In Detroit, loner Clarence marries a call girl named Alabama, steals cocaine from her pimp, and tries to sell it in Hollywood. Meanwhile, the owners of the cocaine, the mob, track them down and try to reclaim it.
The story of the famous and influential 1960s rock band The Doors and its lead singer and composer, Jim Morrison, from his days as a UCLA film student in Los Angeles, to his untimely death in Paris, France at age 27 in 1971.
Mickey Knox and Mallory Wilson aren't your typical lovers - after killing her abusive father, they go on a road trip where, every time they stop somewhere, they kill pretty well everyone around them. They do however leave one person alive at every shootout to tell the story and they soon become a media sensation thanks to sensationalized reporting. Told in a highly visual style. Written by
Director of photography Robert Richardson hated the script and didn't want anything to do with the film, but director Oliver Stone used their close friendship to persuade him to accept the job. For numerous reasons, Richardson called shooting the film a "nightmare" and one of the worst experiences of his life. The story brought up bad memories from his childhood, leading to insomnia and a dependence on sleeping pills throughout the entire shoot. During location scouting, his wife Monona Wali nearly died from an illness (and they later came close to divorcing because of the film). While filming a difficult scene he broke his finger, and the replacement cameraman cut his eye. Near the end of shooting, his brother went into a coma. However, Richardson has said that all of these problems actually provided him with the creative energy he needed to shoot the film. See more »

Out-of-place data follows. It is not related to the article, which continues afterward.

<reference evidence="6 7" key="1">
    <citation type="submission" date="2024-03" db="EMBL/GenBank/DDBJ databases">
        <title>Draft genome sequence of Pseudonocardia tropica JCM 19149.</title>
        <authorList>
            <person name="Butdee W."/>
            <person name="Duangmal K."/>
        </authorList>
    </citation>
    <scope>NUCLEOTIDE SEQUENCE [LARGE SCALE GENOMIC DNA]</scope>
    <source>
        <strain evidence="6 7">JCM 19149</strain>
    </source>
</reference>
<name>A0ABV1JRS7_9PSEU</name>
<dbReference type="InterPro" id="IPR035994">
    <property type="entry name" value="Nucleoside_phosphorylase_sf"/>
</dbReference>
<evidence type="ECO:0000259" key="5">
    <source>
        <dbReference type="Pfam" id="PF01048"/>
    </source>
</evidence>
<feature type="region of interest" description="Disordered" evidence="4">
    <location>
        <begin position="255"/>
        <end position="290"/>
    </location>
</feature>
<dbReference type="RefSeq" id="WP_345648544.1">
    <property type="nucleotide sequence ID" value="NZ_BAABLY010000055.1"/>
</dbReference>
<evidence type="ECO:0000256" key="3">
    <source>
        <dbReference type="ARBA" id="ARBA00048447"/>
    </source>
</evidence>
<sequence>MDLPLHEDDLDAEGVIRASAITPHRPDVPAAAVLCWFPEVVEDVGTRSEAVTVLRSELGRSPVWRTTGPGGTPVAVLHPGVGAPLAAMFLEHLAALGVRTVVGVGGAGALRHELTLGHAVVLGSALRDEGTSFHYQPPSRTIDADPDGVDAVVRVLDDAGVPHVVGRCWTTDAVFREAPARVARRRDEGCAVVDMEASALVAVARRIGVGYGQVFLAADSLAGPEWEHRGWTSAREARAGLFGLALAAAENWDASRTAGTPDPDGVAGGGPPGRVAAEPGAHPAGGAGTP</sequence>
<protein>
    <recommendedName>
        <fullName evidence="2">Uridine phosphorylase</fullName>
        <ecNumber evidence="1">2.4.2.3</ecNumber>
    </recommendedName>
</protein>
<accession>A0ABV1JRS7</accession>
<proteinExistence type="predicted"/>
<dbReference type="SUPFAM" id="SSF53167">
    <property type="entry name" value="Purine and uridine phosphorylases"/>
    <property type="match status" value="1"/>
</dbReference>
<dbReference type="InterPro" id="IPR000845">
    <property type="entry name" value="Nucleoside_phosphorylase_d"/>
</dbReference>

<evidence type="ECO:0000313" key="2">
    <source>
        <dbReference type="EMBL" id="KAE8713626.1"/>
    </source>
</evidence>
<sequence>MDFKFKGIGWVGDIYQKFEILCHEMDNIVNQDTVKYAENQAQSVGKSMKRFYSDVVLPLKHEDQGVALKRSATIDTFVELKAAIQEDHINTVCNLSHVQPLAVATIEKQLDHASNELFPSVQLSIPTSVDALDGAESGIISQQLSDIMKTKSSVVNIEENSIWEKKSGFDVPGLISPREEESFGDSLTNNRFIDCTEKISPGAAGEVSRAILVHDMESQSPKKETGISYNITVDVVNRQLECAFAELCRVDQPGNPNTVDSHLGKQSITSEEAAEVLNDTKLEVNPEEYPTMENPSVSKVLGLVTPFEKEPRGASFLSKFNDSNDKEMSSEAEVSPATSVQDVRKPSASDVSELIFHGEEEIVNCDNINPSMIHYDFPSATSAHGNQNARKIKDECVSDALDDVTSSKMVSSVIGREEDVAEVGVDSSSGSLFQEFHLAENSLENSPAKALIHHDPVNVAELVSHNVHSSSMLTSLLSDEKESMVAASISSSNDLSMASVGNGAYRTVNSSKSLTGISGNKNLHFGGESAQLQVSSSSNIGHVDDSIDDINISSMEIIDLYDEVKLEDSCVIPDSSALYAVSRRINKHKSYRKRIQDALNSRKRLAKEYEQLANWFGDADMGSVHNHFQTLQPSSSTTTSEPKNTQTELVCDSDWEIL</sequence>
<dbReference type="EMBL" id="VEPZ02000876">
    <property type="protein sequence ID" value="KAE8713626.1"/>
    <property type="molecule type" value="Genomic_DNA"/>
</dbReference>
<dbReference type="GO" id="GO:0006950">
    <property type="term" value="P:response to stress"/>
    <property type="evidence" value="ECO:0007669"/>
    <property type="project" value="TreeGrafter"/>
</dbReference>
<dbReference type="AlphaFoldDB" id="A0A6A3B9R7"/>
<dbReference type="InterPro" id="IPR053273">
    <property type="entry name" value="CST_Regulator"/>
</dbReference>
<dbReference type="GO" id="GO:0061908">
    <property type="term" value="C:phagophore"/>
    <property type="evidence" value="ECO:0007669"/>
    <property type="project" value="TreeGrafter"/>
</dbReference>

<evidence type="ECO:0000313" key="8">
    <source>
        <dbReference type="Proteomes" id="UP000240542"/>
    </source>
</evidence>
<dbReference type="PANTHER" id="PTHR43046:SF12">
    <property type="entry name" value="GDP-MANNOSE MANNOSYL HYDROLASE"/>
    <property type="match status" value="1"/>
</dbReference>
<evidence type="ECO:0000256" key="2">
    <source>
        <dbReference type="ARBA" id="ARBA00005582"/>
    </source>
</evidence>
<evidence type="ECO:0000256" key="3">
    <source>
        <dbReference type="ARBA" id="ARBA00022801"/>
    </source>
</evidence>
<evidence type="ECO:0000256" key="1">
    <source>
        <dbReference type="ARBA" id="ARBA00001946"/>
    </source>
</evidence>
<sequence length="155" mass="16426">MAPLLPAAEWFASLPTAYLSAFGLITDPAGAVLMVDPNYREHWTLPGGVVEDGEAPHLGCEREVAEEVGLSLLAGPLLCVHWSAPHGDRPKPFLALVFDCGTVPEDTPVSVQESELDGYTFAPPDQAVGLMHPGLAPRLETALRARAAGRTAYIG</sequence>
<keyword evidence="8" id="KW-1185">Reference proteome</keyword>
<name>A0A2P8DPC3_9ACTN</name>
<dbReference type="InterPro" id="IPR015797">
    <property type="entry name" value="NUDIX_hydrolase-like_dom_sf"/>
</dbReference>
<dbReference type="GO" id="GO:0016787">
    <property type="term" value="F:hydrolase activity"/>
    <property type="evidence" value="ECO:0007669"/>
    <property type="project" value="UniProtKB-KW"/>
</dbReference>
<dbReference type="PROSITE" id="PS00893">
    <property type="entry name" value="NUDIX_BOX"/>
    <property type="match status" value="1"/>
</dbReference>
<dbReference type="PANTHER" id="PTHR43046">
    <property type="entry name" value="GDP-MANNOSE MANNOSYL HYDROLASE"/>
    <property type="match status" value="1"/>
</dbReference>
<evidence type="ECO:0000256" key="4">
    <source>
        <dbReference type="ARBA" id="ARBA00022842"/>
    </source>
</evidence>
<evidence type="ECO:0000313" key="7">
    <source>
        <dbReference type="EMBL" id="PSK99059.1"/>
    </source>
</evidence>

Several times during the Prison riot scenes people's weapons constantly reload 'magically' as no one (save Mickey) is ever seen to be reloading their weapons, nor even seen to be procuring shells or magazines from the bodies of guards, yet they still continue to fire. Again, this comes from reading the film too literally; the riot is not supposed to be taken as a realistic depiction of a riot. See more »
Don't think! You're a fucking idiot! Who am I now, the bad guy? Did I ask you to fuck my friends?
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The end credits are superimposed over a vast amount of stock footage, ranging from the future of Mickey and Mallory, stock A-Bomb tests, childhood photos of Mickey and Mallory, time-lapse footage, scenes from the movie, and so on. See more »
A bizarre acid trip of a film that has good and bad points
Oliver Stone seems to have outdone himself on this one. Not only is Natural Born Killers a visual masterpiece, but it is probably one of the most insane and nonsensical social commentary films I have ever seen. Disappointing, since it was penned by one of my favorite film directors, Mr. Quentin `Bad Motherf***er' Tarantino himself. The elements of a good story are there: Boy meets girl, boy and girl fall in love and go on a mass murdering spree which is lapped up by the media. While there is definitely a strong social statement, the story is too erratic and scattered to be completely coherent.
Visually however, Natural Born Killers is stunning. It is intensely colorful, unflinchingly violent and innovative in its cinematography. This movie is not for most, but if you decide to try it out, be warned: It is not for the faint of heart, and not for the weak of stomach. But it is an important film for its visual merits, at the very least.
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